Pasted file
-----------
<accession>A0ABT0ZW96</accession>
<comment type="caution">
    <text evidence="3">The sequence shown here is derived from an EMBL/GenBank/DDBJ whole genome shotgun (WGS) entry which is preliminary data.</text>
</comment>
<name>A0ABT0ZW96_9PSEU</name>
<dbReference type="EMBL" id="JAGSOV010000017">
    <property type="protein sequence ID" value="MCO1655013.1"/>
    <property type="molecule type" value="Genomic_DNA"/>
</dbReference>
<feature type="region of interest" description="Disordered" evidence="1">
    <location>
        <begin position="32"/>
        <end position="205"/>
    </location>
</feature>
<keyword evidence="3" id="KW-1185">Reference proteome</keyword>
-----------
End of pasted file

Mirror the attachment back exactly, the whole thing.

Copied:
<accession>A0ABT0ZW96</accession>
<comment type="caution">
    <text evidence="3">The sequence shown here is derived from an EMBL/GenBank/DDBJ whole genome shotgun (WGS) entry which is preliminary data.</text>
</comment>
<name>A0ABT0ZW96_9PSEU</name>
<dbReference type="EMBL" id="JAGSOV010000017">
    <property type="protein sequence ID" value="MCO1655013.1"/>
    <property type="molecule type" value="Genomic_DNA"/>
</dbReference>
<feature type="region of interest" description="Disordered" evidence="1">
    <location>
        <begin position="32"/>
        <end position="205"/>
    </location>
</feature>
<keyword evidence="3" id="KW-1185">Reference proteome</keyword>